Physicists of the University of Würzburg have made an astonishing discovery in a specific type of topological insulators. The effect is due to the structure of the materials used. The researchers have now published their work in the journal Science.

Topological insulators are currently the hot topic in physics according to the newspaper Neue Zürcher Zeitung. Only a few weeks ago, their importance was...

Im Focus: Significantly more productivity in USP lasers

In recent years, lasers with ultrashort pulses (USP) down to the femtosecond range have become established on an industrial scale. They could advance some applications with the much-lauded “cold ablation” – if that meant they would then achieve more throughput. A new generation of process engineering that will address this issue in particular will be discussed at the “4th UKP Workshop – Ultrafast Laser Technology” in April 2017.

Even back in the 1990s, scientists were comparing materials processing with nanosecond, picosecond and femtosesecond pulses. The result was surprising:...

Im Focus: Shape matters when light meets atom

Mapping the interaction of a single atom with a single photon may inform design of quantum devices

Have you ever wondered how you see the world? Vision is about photons of light, which are packets of energy, interacting with the atoms or molecules in what...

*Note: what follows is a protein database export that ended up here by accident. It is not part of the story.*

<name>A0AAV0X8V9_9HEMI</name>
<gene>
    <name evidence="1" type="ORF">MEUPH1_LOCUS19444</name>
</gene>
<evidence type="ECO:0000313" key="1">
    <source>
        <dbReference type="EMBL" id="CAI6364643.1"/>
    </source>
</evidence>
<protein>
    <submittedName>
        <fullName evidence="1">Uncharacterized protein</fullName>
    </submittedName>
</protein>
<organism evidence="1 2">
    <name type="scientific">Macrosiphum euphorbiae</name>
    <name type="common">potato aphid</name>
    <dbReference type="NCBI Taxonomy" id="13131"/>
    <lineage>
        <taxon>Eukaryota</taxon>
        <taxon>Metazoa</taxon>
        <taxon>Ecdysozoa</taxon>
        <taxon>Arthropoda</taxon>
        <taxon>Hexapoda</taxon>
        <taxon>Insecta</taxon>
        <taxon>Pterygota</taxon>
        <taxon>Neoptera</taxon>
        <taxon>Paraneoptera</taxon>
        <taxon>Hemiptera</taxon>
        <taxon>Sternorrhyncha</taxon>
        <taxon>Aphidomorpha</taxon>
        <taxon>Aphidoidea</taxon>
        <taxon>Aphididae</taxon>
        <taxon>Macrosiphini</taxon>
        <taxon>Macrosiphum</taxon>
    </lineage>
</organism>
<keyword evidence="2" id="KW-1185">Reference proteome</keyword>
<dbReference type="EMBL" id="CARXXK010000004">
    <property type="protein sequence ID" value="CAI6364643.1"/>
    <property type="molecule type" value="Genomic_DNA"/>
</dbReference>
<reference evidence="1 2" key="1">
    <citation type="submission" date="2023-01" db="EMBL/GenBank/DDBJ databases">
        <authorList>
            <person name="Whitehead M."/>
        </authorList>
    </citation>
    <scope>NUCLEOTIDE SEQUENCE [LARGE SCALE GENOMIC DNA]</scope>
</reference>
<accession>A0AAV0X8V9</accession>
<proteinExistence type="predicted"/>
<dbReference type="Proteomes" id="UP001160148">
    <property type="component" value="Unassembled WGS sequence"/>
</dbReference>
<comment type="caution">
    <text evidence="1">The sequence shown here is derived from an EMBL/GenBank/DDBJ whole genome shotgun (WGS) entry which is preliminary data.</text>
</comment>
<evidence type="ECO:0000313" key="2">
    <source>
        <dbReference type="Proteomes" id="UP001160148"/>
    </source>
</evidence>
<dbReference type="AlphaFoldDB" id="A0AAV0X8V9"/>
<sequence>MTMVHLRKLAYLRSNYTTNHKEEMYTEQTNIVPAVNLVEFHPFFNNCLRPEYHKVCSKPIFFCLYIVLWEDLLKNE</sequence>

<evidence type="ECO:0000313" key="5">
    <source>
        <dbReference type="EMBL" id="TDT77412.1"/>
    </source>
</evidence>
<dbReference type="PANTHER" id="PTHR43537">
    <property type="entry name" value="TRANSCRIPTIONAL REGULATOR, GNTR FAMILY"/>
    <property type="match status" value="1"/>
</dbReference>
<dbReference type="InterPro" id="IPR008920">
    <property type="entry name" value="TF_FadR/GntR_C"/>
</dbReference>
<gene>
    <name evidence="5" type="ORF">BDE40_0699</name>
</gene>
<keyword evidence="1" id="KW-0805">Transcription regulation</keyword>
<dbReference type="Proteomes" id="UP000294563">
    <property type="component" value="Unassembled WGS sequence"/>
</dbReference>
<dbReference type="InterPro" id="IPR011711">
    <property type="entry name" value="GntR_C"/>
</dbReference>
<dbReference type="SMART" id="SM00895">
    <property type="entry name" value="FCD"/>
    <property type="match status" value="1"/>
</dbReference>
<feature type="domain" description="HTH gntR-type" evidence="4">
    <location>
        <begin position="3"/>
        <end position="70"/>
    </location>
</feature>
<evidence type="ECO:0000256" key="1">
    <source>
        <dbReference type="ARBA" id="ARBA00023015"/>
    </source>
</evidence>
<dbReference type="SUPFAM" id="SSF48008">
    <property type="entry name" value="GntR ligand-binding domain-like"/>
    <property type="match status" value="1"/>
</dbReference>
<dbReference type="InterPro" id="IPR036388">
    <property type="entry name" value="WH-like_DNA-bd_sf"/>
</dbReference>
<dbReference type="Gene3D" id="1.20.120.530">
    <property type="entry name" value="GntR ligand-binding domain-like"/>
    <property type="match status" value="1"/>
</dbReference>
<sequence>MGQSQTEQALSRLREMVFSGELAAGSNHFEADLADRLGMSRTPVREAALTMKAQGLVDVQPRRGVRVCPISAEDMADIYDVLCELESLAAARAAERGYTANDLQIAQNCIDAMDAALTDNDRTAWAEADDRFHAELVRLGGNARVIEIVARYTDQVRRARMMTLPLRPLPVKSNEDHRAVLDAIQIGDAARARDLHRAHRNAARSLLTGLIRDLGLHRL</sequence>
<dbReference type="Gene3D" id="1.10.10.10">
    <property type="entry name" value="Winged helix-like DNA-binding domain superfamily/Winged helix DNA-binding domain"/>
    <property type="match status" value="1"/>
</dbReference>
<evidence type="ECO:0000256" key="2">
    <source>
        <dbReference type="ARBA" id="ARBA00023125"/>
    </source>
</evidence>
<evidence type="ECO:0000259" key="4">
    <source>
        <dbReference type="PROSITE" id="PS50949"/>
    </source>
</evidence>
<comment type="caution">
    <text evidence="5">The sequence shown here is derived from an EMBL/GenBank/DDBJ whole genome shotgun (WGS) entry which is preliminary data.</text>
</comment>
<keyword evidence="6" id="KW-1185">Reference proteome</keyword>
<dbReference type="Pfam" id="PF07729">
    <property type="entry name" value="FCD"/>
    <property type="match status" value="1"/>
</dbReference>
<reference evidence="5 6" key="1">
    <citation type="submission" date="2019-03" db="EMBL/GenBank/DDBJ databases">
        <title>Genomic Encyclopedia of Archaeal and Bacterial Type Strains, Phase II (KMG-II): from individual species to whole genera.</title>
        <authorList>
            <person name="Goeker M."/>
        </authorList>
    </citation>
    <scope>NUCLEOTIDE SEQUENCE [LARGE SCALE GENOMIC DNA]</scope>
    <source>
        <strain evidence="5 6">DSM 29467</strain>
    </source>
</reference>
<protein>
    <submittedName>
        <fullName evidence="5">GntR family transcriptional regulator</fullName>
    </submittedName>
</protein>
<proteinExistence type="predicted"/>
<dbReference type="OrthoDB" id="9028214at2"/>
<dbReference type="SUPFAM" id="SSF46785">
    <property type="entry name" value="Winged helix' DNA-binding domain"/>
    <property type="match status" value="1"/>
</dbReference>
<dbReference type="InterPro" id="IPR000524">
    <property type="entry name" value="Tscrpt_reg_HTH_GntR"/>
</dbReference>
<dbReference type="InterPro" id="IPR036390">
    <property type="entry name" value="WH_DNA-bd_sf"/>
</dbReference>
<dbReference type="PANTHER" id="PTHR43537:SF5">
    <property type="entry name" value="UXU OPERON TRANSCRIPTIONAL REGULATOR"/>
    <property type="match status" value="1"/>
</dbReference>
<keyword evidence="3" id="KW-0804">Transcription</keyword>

Im Focus: Novel silicon etching technique crafts 3-D gradient refractive index micro-optics

A multi-institutional research collaboration has created a novel approach for fabricating three-dimensional micro-optics through the shape-defined formation of porous silicon (PSi), with broad impacts in integrated optoelectronics, imaging, and photovoltaics.

Working with colleagues at Stanford and The Dow Chemical Company, researchers at the University of Illinois at Urbana-Champaign fabricated 3-D birefringent...

Im Focus: Quantum Particles Form Droplets

In experiments with magnetic atoms conducted at extremely low temperatures, scientists have demonstrated a unique phase of matter: The atoms form a new type of quantum liquid or quantum droplet state. These so called quantum droplets may preserve their form in absence of external confinement because of quantum effects. The joint team of experimental physicists from Innsbruck and theoretical physicists from Hannover report on their findings in the journal Physical Review X.

“Our Quantum droplets are in the gas phase but they still drop like a rock,” explains experimental physicist Francesca Ferlaino when talking about the...

All Focus news of the innovation-report >>>

Anzeige

Anzeige

Event News

ICTM Conference 2017: Production technology for turbomachine manufacturing of the future

16.11.2016 | Event News

Innovation Day Laser Technology – Laser Additive Manufacturing

01.11.2016 | Event News

#IC2S2: When Social Science meets Computer Science - GESIS will host the IC2S2 conference 2017

14.10.2016 | Event News

 
Latest News

Researchers identify potentially druggable mutant p53 proteins that promote cancer growth

09.12.2016 | Life Sciences

Scientists produce a new roadmap for guiding development & conservation in the Amazon

09.12.2016 | Ecology, The Environment and Conservation

Satellites, airport visibility readings shed light on troops' exposure to air pollution

09.12.2016 | Health and Medicine

VideoLinks
B2B-VideoLinks
More VideoLinks >>>